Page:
I have been sick as a dog for the past 30 or so hours.  Bad stomach bug.  Violent vomiting. 

I am on the other side of it now, I hope, but still feeling bad.  Very sore muscles from the heaving.

Apparently I am in good company. Garrison Keillor has had it, and wrote this on his Facebook page yesterday:

Never puked in Dubuque,
Or yorked in Grand Forks,
Or hugged the throne in San Antone,
Never hurled in MOST of the world,
But I got sick something silly in Picadilly.

Tuesday, February 18, 2014

A Flock of Robins

have arrived in our courtyard... there must be sixty or seventy of them.  Wonderful sight, with at least a foot of snow still on the ground.  They are eating the berries from the flowering crabapple trees.

These are not my photos, but this is what I am seeing:

(photo by Lisa Rainsong)

( photo by Laurie Minor)

( photo by Paula Tracey)

Aren't these wonderful shots?

I've just spent  amost an hour trying to find a poem online to go with these photos, but none of them works.   I'll eventually have to write  my own.  But not right now.

Sunday, February 16, 2014

Two Feet from a Flicker

New poem this morning; well, a first draft... 

(picture by Edward Peterson)

Two Feet from a Flicker

Two feet from my seat at my desk
To the windowsill where
On the other side of the glass
A flicker is feasting on the seed and nut bar
I have provided for my entertainment
And his nourishment.
If he sees me, he doesn’t care.
I try not to move too much.
I can see his ears
A slight bulge under his feathers
I can see the sun shining off his black eyes that are all pupil
His left hand clutches the seed bar
His long beak, longer than a red belly’s
Pokes into the block of seed and nuts and raisins
His tongue fine as a hairpin
Touches it.
He wears a cherry red cap on the nape of his neck,
black raindrop shapes on his cheeks,
And a black necklace on his throat and  gold ermine on his chest
And as he fends off  an approaching Bluejay,
His gold shafts flare out on the inside of his wings.
Oh, fifteen whole minutes I’ve had with you,
My beautiful customer!

(photo by Seabrooke Leckie)

Saturday, February 15, 2014

Loving the Wren on my Windowsill

I don't have a photo of this bird on my windowsill, but on snowy days like today, she's there. She looks just like this one:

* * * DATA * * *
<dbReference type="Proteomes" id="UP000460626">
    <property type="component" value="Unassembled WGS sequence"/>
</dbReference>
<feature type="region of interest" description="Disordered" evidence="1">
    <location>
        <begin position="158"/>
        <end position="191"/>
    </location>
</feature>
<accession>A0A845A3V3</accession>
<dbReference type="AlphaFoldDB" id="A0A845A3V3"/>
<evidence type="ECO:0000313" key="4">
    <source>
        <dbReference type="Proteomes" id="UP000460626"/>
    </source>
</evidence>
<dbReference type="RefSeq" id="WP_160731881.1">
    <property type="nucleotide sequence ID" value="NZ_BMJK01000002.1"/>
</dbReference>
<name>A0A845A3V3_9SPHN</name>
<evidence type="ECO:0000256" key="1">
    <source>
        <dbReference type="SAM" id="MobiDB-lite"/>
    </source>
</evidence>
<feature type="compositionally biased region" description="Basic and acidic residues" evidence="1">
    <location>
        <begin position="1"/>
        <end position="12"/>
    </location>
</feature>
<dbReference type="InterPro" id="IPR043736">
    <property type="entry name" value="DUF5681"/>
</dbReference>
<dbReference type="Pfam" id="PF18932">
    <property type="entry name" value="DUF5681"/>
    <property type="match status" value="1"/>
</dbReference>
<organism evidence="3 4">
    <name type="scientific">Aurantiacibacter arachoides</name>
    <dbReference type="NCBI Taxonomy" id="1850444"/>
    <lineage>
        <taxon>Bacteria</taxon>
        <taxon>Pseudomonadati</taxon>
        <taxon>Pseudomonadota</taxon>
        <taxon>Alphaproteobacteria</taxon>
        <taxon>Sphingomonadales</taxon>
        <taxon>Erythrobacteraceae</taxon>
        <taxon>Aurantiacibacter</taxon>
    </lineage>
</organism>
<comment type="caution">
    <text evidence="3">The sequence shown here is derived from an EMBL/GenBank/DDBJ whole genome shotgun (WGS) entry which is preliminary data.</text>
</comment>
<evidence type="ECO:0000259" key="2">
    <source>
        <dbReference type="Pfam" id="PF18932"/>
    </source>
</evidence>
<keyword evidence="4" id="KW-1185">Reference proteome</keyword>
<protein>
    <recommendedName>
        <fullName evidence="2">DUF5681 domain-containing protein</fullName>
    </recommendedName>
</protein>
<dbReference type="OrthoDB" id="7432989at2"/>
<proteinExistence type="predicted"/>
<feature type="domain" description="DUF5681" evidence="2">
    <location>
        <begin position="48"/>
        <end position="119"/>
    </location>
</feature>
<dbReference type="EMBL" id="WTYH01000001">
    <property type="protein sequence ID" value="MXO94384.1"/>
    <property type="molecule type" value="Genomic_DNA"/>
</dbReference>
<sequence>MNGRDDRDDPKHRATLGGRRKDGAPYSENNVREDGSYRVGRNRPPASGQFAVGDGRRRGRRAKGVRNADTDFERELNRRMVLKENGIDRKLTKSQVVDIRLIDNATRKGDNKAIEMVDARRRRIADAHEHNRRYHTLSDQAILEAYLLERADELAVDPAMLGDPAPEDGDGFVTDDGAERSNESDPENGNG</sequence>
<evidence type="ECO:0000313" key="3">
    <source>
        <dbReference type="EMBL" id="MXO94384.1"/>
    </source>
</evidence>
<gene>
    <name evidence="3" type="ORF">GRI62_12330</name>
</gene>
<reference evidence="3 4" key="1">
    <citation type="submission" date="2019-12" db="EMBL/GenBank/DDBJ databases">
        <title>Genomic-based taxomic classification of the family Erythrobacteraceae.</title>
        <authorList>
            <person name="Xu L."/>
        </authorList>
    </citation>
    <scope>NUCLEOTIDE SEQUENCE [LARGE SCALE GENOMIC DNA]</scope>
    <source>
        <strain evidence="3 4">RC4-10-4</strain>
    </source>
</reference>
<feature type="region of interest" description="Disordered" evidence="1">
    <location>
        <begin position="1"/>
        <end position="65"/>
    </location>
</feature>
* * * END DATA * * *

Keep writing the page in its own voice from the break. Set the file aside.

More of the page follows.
(photo by Wendy Luther Dickey)

I wrote one short poem about a wren a while back:

The Wren

is foreign to the wren.
She is all present in her garbling song,
She is all knowing as she carries thin sticks to her nest box
She is all loving in the dawn
She is powerful in clover to the tiny bug
but the crow could swallow her,
and she would fit into my hand.
She is eager, not tense.
She is present, not passed,
She is perfect, not single,
and no helping verbs accompany her.
Her song is a breathtaking flood,
lilting , unlikely OM
to the wrenmother

And here is one by Gary Snyder. The wren in this poem is not a Carolina Wren, but close enough for what he says:

The Canyon Wren

I look up at the cliffs
But we’re swept on by                   downriver
the rafts
Wobble and slide over roils of water
boulders shimmer
under the arching stream
Rock walls straight up on both sides.
A hawk cuts across that narrow sky
hit by the sun,
We paddle forward, backstroke, turn,
Spinning through eddies and waves
Stairsteps of churning whitewater.
above the roar
hear the song of a Canyon Wren.
A smooth stretch, drifting and resting.
Hear it again, delicate downward song
Descending through ancient beds. . . .
These songs that are here and gone,
Here and gone,
To purify our ears.

Friday, February 14, 2014


( photo from National Wildlife Federation)

I'm not sure how the verb "to grouse" came to mean  "to complain about"  but it did.  The above photo of a Ruffed Grouse looks pretty serene.  On the other hand, a grouse can ruffle up all its feathers, fan out its tail, and look pretty threatening.

Anyway... this morning I am grousing about chain letters, no matter how well-meaning.  Usually I ignore invitations, but I was a sucker for this one, from my sisters: